I came to the realization yesterday that I've moved into the "veteran mom" category. I've been doing this for nearly 14 years, and admittedly, I have struggled through a significant portion of those years. I didn't sleep. I erratically ate. Some days I'd get the itch to exercise, but then I'd go months without doing anything at all. I consumed too many sweets. Had a few too many adult beverages. Never took time for myself.
I became a shell of who I am...and not for just a sliver of time.
Can you relate?
I suspect it was quite early in my mothering years when I veered off-track. I had dreamed of being a mother for years and wanted to do it right (whatever that meant). After wrapping up the last few weeks of the school year after my maternity leave was up, I devoted my life to raising our family. Little did I know how isolated I would become.
When our son was born, we hadn't yet lived in our home for a year and I had no local social circle, let alone one that included new moms. It was winter and I essentially spent each weekday alone with my infant son in our house. In hindsight, I'm quite sure I had postpartum depression, but I would have never alluded to a soul that I was struggling.
I had a miscarriage a few weeks before his first birthday. It was heartbreaking, but I shoved those emotions down after a few weeks and carried on. We went on to have two more children, born within 17 months of each other, and then added one more a few years later. My life was babies, babies, babies and as much as I'd love to say I thrived, I did not.
I grew resentful.
When our younger son developed difficult behaviors and responded to none of the traditional child-rearing techniques used to squelch those behaviors, I grew frustrated and angry. When the school wouldn't accommodate our older son with nut allergies, and later, not even acknowledge our younger son clearly had disabilities impeding his education, I grew increasingly overwhelmed, anxious, and depressed. And I stayed in that state for a very long time. Years, in fact.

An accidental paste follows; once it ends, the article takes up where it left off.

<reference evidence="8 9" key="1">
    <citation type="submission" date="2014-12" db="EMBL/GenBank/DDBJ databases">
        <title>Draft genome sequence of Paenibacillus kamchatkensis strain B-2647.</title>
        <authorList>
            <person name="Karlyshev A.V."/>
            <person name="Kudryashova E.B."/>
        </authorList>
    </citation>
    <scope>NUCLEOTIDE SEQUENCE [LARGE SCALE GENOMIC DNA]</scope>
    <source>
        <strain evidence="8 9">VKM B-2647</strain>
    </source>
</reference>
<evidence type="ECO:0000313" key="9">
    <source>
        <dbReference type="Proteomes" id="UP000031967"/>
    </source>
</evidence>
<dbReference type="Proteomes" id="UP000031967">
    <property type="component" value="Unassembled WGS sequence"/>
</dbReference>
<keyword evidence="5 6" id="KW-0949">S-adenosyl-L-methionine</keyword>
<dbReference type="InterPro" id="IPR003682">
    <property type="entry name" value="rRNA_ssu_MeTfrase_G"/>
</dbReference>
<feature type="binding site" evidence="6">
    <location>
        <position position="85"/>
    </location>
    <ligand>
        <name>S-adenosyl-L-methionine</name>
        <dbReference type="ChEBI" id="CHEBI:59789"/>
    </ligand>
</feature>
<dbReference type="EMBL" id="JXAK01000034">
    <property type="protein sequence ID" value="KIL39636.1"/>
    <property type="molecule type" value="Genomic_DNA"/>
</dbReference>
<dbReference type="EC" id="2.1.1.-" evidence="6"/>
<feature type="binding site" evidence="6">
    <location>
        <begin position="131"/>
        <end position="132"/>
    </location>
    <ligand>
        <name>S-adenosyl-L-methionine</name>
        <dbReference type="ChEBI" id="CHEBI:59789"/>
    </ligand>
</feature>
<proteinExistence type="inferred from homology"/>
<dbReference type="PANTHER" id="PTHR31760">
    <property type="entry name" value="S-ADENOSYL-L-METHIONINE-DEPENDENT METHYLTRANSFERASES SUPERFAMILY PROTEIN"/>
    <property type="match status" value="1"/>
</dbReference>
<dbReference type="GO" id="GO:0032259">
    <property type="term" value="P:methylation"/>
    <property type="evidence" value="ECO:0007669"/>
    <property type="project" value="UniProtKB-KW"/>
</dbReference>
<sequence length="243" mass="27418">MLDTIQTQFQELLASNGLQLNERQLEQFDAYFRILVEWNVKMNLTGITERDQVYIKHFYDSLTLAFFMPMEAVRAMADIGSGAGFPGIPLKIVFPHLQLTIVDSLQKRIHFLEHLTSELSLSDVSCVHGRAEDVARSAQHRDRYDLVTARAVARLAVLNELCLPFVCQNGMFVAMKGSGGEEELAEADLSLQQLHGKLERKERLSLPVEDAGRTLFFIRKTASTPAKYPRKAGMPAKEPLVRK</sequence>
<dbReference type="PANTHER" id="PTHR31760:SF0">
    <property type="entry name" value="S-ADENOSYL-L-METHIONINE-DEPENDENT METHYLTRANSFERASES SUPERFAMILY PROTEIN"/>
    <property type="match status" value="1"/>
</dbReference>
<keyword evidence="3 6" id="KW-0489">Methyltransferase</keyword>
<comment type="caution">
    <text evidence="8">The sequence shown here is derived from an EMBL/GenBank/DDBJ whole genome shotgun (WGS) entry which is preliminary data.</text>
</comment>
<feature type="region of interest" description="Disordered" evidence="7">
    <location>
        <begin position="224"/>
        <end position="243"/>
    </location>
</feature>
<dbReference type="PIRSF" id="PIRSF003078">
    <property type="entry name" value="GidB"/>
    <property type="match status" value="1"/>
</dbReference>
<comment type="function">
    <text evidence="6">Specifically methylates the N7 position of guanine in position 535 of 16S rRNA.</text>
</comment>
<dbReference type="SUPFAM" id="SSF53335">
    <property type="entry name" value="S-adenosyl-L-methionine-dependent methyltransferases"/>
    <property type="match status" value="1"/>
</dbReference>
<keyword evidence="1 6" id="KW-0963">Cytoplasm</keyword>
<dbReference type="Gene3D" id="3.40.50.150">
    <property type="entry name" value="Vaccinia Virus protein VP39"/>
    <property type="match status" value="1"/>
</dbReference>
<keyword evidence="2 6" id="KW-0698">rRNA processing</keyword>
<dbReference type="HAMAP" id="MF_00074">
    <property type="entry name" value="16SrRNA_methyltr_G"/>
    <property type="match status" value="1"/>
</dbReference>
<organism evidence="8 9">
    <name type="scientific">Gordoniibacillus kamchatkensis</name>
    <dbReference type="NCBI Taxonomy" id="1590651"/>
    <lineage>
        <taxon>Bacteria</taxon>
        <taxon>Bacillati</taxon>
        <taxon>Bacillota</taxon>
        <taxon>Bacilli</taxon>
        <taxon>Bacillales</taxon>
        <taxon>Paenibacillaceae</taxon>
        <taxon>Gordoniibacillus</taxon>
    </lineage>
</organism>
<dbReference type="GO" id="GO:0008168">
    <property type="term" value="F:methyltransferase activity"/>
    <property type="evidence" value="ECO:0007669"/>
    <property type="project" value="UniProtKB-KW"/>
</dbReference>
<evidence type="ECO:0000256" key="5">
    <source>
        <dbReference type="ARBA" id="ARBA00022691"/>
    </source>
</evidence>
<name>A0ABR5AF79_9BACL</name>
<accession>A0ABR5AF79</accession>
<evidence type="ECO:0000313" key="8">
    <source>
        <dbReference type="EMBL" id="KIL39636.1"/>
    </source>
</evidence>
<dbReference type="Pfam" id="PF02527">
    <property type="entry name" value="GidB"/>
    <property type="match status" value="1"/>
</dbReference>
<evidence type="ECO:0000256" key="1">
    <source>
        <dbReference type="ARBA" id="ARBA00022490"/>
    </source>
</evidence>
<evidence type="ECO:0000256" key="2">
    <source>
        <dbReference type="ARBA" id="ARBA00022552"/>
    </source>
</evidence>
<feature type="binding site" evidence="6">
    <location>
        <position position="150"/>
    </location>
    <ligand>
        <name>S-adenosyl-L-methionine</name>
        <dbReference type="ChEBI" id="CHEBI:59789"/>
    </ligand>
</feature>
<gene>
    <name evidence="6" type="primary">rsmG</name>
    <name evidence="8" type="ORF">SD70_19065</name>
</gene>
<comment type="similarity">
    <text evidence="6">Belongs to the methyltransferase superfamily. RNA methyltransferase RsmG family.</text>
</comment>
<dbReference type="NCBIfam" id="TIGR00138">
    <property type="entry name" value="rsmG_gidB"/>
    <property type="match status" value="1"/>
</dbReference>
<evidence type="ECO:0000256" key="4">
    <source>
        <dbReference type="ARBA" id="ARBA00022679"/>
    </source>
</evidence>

Which brings me to the present. 2020 was an incredibly challenging and emotionally-charged year, but once I got over the initial shock of our world literally being turned upside down, it was the year where I finally took time for myself. It helped that my husband's typical hectic travel schedule came to a screeching halt and for the first time since I had kids, he was home every day. I read and adopted the principles from The Miracle Morning and for five months, I stuck to the plan. I felt like a new person.
And then I stopped. My husband returned to the field and I let myself fall back into old habits. It didn't take long to morph back into the less-than-ideal version of myself. I was no longer starting my day with a full tank and it showed. My patience grew thin. My energy level decreased. The depression crept in and took hold.
I've had enough. I'm going back to my routine, though a modified version, and I fully expect to see a significant change in my mood and energy level within weeks, if not days.
I created a tool, Today's 3 to Take Care of Me. Each night, before I go to bed, I will write down three things I will do the next day that will fill up my tank. Those three activities are non-negotiable. It could be as simple as taking a walk, reading for a half hour, and practicing the guitar or it could be a little more involved and include meeting a friend for tea, going to the beach for a few hours, or shopping.
As a veteran mom, I know deep down in my core I need to breathe. I need space to grow as an individual and an identity outside of "mom." I wish I would have learned this lesson before I gave birth to my first child. I think our entire family would have been much better off if I had. We're human. We have limits.
If you're raising an exceptional child, your tank may have run dry years ago and never been refilled. It's not sustainable. Take it from someone who has learned the hard way. We are not designed to be under constant stress. We are not designed to be on the clock 24/7. It may be hard to get out of the house and engage in activities that fill you up, but you must find a way.
We are better mothers (and spouses, significant others, friends, daughters, sisters, aunts) when we do. We can find a million excuses why we can't, but we simply need to find and accept the one reason why we should: it is an absolute necessity.
I hope you'll give this tool a shot. Print it off, place it in a sheet protector, laminate, or cover in contact paper to make it reusable. Hang it where you'll see it first thing in the morning and throw all of those excuses out the window. You can do it. I believe in you!